Between the legal and the gospel roads:
But vainly men attempt to blend the two;
They differ more than Christ and Moses do.
Moses evangelizing in a shade,
By types the news of light approaching spread ;
But from the law of works, by him proclaim’d,
No ray of gospel-grace or mercy gleam’d.
By nature’s light the law to all is known,
But lightsome news of gospel grace to none.
The doing cov’nant now, in part or whole,
Is strong to damn, but weak to save à soul.
It hurts, and cannot help, but as it tends
Thro’ mercy to subserve some gospel-ends.
Law-thunder roughly to the gospel tames,
The gospel mildly to the law reclaims.

The fiery law, as ’tis a covenant,
Schools men to see the gospel-aid they want;
Then gospel aid does sweetly them incline
Back to the law, as ’tis a rule divine.
Heav’n’s healing work is oft commenc’d with wounds,
Terror begins what loving-kindness crowns.
Preachers may therefore press the fiery law,
To strike the Christless men with dreadful awe.
Law-threats which for his sin to hell depress,
Yea, damn him for his rotten righteousness;
That while he views the law exceeding broad,
He fain may wed the righteousness of God.
But, ah! to press law-works as terms of life,
Was ne’er the way to court the Lamb a wife.
To urge conditions on the legal frame,
Is to renew the vain old cov’nant game.
The law is good, when lawfully ’tis used,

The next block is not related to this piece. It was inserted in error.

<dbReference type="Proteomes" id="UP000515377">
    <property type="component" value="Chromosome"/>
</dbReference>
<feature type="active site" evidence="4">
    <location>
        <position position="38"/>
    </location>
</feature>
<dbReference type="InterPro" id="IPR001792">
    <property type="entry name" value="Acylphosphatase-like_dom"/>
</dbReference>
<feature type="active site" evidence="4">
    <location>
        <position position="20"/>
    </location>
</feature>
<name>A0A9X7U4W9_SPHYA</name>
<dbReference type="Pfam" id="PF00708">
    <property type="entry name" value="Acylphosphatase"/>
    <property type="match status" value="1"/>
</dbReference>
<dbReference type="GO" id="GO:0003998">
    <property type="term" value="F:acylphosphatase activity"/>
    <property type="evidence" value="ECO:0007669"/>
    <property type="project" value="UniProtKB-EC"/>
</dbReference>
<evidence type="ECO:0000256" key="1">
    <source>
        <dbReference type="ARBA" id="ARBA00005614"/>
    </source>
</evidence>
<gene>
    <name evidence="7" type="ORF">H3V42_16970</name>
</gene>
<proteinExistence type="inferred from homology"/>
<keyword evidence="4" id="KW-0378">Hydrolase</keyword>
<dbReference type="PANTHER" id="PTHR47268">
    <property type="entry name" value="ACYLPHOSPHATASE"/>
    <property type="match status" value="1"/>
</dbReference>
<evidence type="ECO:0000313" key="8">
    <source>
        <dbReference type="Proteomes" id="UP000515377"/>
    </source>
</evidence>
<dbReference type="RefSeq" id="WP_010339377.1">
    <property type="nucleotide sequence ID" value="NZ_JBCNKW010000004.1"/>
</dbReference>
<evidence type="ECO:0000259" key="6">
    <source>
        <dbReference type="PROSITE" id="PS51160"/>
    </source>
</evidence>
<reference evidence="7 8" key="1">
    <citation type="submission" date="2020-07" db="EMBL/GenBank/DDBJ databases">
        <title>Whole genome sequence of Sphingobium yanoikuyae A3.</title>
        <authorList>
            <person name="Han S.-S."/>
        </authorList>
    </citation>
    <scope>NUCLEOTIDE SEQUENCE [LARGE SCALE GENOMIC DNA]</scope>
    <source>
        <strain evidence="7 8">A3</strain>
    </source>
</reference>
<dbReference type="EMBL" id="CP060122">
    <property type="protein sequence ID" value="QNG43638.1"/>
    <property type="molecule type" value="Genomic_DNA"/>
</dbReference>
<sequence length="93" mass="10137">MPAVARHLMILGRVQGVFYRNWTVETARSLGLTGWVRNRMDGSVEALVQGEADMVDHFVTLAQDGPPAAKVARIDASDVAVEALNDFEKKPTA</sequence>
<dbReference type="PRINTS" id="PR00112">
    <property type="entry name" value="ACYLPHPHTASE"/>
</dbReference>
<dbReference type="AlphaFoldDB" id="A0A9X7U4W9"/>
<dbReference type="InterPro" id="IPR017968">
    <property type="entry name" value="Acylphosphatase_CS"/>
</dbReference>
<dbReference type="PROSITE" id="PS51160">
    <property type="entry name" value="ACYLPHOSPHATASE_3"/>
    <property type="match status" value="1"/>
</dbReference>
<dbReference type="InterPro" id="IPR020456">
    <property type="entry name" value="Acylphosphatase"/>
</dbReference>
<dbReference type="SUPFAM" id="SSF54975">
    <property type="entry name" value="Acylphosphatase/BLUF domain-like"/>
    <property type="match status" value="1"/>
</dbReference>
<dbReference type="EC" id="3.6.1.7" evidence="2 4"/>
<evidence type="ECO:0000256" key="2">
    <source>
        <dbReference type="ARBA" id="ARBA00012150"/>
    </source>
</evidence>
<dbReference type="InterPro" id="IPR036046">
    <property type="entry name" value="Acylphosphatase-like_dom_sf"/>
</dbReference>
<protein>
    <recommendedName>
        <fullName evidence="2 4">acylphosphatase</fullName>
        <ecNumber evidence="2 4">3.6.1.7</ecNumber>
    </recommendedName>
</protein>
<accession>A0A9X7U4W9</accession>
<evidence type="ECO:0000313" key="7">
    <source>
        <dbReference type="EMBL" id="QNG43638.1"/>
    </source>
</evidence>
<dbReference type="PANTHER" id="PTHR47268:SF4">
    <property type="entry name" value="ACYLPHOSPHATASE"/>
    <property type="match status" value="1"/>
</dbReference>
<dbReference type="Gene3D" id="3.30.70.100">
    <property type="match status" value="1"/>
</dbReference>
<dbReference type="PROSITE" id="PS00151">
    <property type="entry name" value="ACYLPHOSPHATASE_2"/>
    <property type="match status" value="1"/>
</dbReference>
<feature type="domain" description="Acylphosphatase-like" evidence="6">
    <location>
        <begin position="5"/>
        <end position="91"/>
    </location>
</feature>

But most destructive, when it is abus’d.
They set not duties in the proper sphere,
Who duly law and gospel don’t revere;
But under massy chains let sinners lie,
As tributaries, or to do or die.
Nor make the law a squaring rule of life,
But in the gospel-throat a bloody knife.

Section IV. Damnable Pride and Self-righteousness, so natural to all men, has little need to be encouraged by legal preaching.

The legal path proud nature loves so well,
(Tho’ yet ’tis but the cleanest road to hell)
That, lo! e’en these that take the foulest ways,
Whose lewdness no controuling bridle stays;
If but their drowsy conscience raise its voice,
‘Twill speak the law of works their native choice,
And echo to the rousing sound,
” Ah! true: I cannot hope to live unless I do.”
No conscious breast of mortal kind can trace
The my’stry deep of being saved by grace.
Of this nor is the nat’ral conscience skill’d;
Nor will admit it, when it is reveal’d;
But pushes at the gospel like a ram,
As proxy for the law, against the Lamb.

The proud self righteous Pharisaic strain
Is, “Blest be God I’m not like other men ;
I read and pray, give alms, I mourn and fast;
And therefore hope to get to heav’n at last:
For tho’ from ev’ry sin I be not free,
Great multitudes of men are worse than me,
I’m none of those that swear, cheat, drink, and whore!”.
Thus on the law he builds his Babel tow’r.

Yea, ev’n the vilest cursed debauchee
Will make the law of works his very plea;
“Why, says the rake, what take you me to be?
A Turk or infidel (you lie)
I can’t Be termed so base, but by a sycophant;
Only I hate to act the whining saint.
I am a Christian true ; and therefore bode,
It shall be well with me, I hope in God.